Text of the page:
Botany and Distribution of Astragalus
The genus Astragalus, the largest in the Fabaceae (Leguminosae), comprises ca. 2000 species. In Europe 133 species are found. The plants are cultivated and also selected from wild stock. Cultivated varieties are mostly selected from Astragalus membranaceus for medicinal use and are mainly cultivated in China.
Astragalus plants are annual or perennial herbs or small shrubs up to 150-200 cm. Their leaves are imparipinnate or paripinnate, sometimes terminating in a spine; leaflets entire. Flowers in racemes or axillary clusters, sessile or pedicellate. Calyx infundibuliform, tubular or campanulate, sometimes inflated in fruit, with distinct, equal or unequal teeth; keel not mucronate at apex (very rarely adaxially mucronate); stamens 10, diadelphous (very rarely 5, monadelphous); stigma and style glabrous. Legume is usually dehiscent, very varied in shape and texture, glabrous or hairy, unilocular to bilocular. Seeds are one to many.
History and Demand on the World Market
Astragalus was well known to Theophrastus and Dioscurides and is a plant of the Bible.
The medical use of Astragalus species dates back over 1000 years. The gum tragacanth (GT) obtained by incision from the stem of various species of Asiatic Astragalus has been used as an emulsifier and stabilizer in pharmaceutical products since 1820, and has been included in the US Pharmacopeia since 1820, and the European and other National Pharmacopeia since their inception. Because GT may originate legitimately from any Asiatic Astragalus species (Table Traditional sources of tragacanth), each of which gives a gum differing in chemical composition from other Astragalus species, commercial GT is an extremely variable commodity.
GT is the most efficient natural oil-water emulsifier known. Despite its high cost, ranging from £15 to 48 per kilogram in 1986-1987 according to quality/ grade (based on color and viscosity), GT remains cost-effective in formulations because very low levels (generally 0.02 to 0.8%) are effective. In terms of good manufacturing practice, its high cost makes GT self-limiting in use.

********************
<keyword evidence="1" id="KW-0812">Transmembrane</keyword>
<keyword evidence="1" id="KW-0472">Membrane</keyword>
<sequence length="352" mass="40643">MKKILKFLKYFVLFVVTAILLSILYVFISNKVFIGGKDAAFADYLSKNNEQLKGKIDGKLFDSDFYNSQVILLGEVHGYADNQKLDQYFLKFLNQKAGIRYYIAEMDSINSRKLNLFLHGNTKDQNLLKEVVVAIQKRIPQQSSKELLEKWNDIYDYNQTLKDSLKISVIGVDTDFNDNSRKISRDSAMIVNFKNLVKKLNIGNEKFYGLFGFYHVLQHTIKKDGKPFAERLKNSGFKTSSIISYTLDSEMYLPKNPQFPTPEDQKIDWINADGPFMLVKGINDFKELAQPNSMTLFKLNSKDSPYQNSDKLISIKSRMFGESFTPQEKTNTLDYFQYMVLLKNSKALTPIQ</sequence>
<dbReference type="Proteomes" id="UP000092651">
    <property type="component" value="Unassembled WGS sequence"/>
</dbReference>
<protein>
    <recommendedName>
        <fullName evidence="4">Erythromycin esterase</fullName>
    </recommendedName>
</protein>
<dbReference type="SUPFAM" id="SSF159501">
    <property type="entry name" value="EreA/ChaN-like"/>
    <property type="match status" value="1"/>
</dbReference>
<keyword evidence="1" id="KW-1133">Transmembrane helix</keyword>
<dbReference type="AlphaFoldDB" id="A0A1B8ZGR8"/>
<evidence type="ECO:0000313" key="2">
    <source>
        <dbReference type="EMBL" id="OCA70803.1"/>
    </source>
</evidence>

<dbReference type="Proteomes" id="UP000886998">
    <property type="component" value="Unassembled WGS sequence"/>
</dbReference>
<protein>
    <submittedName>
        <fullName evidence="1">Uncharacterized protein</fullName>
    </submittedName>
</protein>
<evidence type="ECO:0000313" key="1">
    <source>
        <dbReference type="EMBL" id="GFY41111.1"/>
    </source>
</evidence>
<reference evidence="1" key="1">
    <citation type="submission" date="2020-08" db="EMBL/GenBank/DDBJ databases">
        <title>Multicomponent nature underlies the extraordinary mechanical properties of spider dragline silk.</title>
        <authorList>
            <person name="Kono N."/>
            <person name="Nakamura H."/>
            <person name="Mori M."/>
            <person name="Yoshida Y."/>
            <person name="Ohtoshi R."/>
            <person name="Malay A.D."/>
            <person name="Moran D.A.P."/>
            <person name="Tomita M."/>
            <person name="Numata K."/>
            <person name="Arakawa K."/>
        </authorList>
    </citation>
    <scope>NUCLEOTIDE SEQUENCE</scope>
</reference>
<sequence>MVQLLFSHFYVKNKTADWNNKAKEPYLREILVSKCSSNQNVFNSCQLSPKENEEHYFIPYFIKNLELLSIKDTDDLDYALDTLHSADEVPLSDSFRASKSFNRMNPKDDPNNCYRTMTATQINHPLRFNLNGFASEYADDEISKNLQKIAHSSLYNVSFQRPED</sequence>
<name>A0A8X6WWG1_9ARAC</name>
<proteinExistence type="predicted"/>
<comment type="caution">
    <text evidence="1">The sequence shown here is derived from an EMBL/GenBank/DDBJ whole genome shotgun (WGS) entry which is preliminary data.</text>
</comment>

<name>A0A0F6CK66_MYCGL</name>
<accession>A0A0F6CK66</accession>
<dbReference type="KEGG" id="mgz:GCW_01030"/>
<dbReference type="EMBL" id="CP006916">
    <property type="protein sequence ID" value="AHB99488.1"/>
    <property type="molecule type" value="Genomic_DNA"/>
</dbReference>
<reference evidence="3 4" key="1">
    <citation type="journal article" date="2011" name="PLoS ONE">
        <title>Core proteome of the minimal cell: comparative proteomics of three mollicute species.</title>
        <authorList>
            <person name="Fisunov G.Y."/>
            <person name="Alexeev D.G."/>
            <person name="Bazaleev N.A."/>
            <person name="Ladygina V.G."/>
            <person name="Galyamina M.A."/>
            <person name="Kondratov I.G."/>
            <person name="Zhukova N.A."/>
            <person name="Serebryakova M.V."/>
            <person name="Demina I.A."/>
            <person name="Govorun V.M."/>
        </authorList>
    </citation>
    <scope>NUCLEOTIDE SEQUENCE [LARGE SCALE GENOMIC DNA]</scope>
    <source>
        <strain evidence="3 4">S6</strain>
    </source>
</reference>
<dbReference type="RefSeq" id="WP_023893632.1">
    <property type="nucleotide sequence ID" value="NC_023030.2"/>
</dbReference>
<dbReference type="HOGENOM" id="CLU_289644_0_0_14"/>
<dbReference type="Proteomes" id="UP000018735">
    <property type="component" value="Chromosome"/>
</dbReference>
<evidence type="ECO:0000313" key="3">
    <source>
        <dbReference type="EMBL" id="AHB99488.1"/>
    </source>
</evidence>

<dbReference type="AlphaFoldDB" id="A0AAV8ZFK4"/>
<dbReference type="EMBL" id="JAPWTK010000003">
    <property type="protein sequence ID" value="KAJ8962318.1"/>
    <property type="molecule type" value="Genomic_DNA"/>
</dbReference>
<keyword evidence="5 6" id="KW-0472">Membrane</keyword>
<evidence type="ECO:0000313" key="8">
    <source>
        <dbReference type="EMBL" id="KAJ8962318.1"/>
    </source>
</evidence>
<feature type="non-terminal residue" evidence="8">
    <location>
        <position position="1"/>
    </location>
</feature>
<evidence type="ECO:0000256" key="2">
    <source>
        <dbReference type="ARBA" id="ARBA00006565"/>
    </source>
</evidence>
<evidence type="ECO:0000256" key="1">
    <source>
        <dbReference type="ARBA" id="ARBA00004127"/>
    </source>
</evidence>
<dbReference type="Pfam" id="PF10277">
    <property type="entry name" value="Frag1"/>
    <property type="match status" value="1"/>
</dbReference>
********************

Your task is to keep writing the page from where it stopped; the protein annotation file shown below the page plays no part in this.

Annual production (Iran and Turkey) of GT has not exceeded 50001, and at least 50% of world production has always been used in pharmaceutical products. Over the past years, world production of GT has decreased to around 1000 t.
Table Traditional sources of tragacanth
|Astragalus sp.||Geographical distribution|
|1.||A. gummifera||Anatolia and Syria|
|2.||A. kurdicus||Northern Iraq and Syria|
|3.||A. brachycalyx||Western and SW Iran|
|4.||A. eriostylus||SW Iran|
|5.||A. pycnocladus||Kerman area|
|6.||A. verus||Western Iran|
|7.||A. leioclados||Western and central Iran|
|8.||A. adscendens||Southwestern Iran|
|9.||A. strobiliferus||Eastern Iran|
|10.||A. heratensis||Khorasan to Afghanistan|
Radix Astragali (A. membranaceus, A. mongholicus) is a very old and well-known drug in traditional Chinese medicine. Astragalus species are used in traditional medicine in Bulgaria, Russia, and other European and Asiatic countries. Some of them (extracts or isolated compounds) are clinically tested as well.
In recent years, advances in research on the Astragalus species have been made, due to their pharmacological constituents.
Conclusion and Prospects
Astragalus belongs to the group of plants used in medicine, essentially as immunostimulant or as a substitute for Panax ginseng. Especially saponins, polysaccharides, and flavonoids have been considered active principles for Astragalus pharmacological properties. A variety of experimental approaches have been used to increase the efficiency of the production of pharmacologically important products by tissue and cell culture techniques. Optimization of cultural conditions including chemical and physical factors was one of the common approaches. Selection of high product-yielding cell lines, using induction of hairy roots by Agrobacterium rhizogenes has also been applied.
Studies on saponin composition in cultured tissue of Astragalus gave a basic understanding with regard to biosynthesis. The saponin and polysaccharide production in hairy roots has remained constant over the past 3-4 years, and can be used as a biological model for studies of metabolism regulation, including enzymology and biotransformation which may affect the expression of biogenetic pathways of desired products. On the other hand, by using modern and very accurate methods of mathematical programming more effective production will be possible.
The excretion of saponins and polysaccharides to the liquid medium offers possibilities for continuous cultures. In general, hairy roots are preferable to callus and suspension cultures, because of the higher genetic stability, higher growth rates, and production of metabolites. Concerning cultured tissues, hairy root cultures may be hopeful as a potential material for saponin and polysaccharide production.
Selections from the book: Medicinal and Aromatic Plants VIII (1995).